Tag Archive: Action



“For it is by grace you have been saved, through faith – and this is not from yourselves, is is the gift of God – 9not by works, so that no one can boast.” -Ephesians 2:8-9

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Only from God’s infinite graciousness, and our Faith in Christ Jesus’ death and resurrection, are we saved. There is no work, nor deed, we can do of our own accord to make us worthy of the gift. Contained within this gift is the gift of salvation, and thereby a deeper relationship with our Lord and Savior. This gift is offered freely and we shouldn’t look to making ourselves worthy of the gift, but rather realize that the gift has already been offered and the choice is ours to either accept or deny it.

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Yet, we struggle at times, striving to be worthy of the gift, and in essence, belittling the gift offered. It is, to use unworthy human terminology, the greatest of all charitable and merciful gifts. For the gift of life to the dead has the ability to transform lives in amazing ways and it raises us up unto life. Furthermore, it shows how dead we were in sin, and how alive we are in Christ.

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(see my note concerning Romans 6:23, “On The Justice and The Gift”)

The amazing thing is this gift has already been offered to all. Anyone can accept this gift without some worldly action or deed, which testifies to the amazing glory and mercy of God. We are all equally worthless in terms of our ability to able to well up a spring of life within ourselves due to our actions. Rather, our eternal worth is found in the Lord. Thus, let us not boast of our actions and victories, for they, in and of themselves, have no ability to procure the gift. Rather, boast in the Lord, who has offered the gift, to those unworthy, and to all manner of the multitude of sinners and disobedient, due strictly to His great love and mercy for all His creation. May He be forever praised. Amen.

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“Consequently, just as one trespass resulted in condemnation for all people, so also one righteous act resulted in justification and life for all people.” -Romans 5:18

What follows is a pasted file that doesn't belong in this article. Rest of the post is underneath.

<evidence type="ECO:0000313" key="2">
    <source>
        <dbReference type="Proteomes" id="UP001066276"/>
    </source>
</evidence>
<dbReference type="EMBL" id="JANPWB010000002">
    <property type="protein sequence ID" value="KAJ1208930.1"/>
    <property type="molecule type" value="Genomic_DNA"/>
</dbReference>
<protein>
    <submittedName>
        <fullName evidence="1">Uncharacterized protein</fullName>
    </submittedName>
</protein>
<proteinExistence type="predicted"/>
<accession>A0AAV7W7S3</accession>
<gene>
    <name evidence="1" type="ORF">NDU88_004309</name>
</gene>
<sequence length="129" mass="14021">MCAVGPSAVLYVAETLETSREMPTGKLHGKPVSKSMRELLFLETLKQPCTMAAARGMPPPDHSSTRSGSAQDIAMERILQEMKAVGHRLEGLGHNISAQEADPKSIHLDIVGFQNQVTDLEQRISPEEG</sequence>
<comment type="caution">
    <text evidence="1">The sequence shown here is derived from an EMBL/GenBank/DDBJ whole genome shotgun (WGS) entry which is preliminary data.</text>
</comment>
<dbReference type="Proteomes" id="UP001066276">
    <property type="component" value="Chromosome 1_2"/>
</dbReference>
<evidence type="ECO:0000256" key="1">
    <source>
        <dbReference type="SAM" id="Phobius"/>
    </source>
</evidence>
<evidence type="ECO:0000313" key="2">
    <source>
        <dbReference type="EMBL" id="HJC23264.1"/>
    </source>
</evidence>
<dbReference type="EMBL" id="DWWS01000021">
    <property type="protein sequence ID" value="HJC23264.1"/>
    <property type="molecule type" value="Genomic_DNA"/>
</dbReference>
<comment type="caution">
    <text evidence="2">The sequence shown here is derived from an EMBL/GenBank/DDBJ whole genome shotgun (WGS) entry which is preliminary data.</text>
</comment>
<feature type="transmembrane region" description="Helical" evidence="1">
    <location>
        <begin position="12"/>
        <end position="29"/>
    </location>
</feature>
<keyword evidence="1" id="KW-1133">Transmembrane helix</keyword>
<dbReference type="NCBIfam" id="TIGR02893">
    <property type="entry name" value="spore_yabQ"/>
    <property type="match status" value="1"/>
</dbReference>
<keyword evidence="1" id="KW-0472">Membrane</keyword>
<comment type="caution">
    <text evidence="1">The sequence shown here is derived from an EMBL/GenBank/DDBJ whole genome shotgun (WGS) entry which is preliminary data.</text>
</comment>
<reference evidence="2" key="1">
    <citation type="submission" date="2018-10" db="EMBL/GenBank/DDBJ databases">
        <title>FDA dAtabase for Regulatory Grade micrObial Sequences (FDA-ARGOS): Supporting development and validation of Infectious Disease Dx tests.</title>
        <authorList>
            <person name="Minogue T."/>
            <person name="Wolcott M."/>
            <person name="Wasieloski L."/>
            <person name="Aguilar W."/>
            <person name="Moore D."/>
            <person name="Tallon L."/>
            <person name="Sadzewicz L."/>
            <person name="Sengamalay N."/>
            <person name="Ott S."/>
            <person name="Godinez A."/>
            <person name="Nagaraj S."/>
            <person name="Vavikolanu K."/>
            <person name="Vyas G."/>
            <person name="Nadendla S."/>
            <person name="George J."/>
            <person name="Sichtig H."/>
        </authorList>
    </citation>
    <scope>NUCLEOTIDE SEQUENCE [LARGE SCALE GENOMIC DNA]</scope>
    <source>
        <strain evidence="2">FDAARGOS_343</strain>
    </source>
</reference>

Photobucket The compare/contrast stated in Romans is truly an amazing one to behold, yet it presents a question at the same time. The amazing aspect of it concerns the almighty power that came to fruition by Christ’s death and resurrection. One man, Adam, was responsible for bringing sin into the world, and by our worldly birth we are born into this curse. However, how much more can that sin, which afflicted all mankind, be negated by the perfect obedience of one who descended from heaven? If Christ was mere mortal we would still be in our sins, but because He rose again, the Firstfruit of righteousness, we can partake in the glory offered, not by any deed, but mere acceptance of the gift and belief upon Him. It is of this fruit we should eat, the one that leads to life, and not of the one offered by Adam, which leads only to death.

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Why did sin come through one man as opposed to through one woman? Isn’t it the scriptures that tell us that Eve first sinned? There are many plausible commentaries I have read, as well as the outlandish, but I find it more simplistic and satisfactory to say that the original sin was first made possible through Eve, meaning her action opened the gateway unto sin, and Adam’s action led man through that gateway. In the same way Christ’s death opens the gateway to righteousness, and by His resurrection, which pays the toll, we can walk through the narrow doorway that we may receive it.

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Sin was a partnership between Adam and Eve that led to their expulsion. Sin wouldn’t have the foothold it does without Adam’s disobedience. If Eve had just sinned, and Adam remained righteous, the curse would not have entered the world. Thus, the responsibility rested on Adam. Furthermore, the biological union between them passed the curse along to their offspring, until Christ, who was in perfect obedience with the Lord, and thus partook of the first fruits of righteousness. Now, in Christ, we partake of the full fruit of righteousness, offered by our Lord, rather than the spoiled fruit offered by Adam. Thereby, let us come into eternal life and grace rather than into death and wrath.

In addition, may we see Adam and Eve as a warning and example, to not to take the sin of others, encourage it and indulge in it, thereby forming it into a “greater,” more ensnaring sin. Rather, let us convict with encouragement and help bring those, whom the Lord has set in our path, away from their iniquity and out of the darkness into the radiant light of God.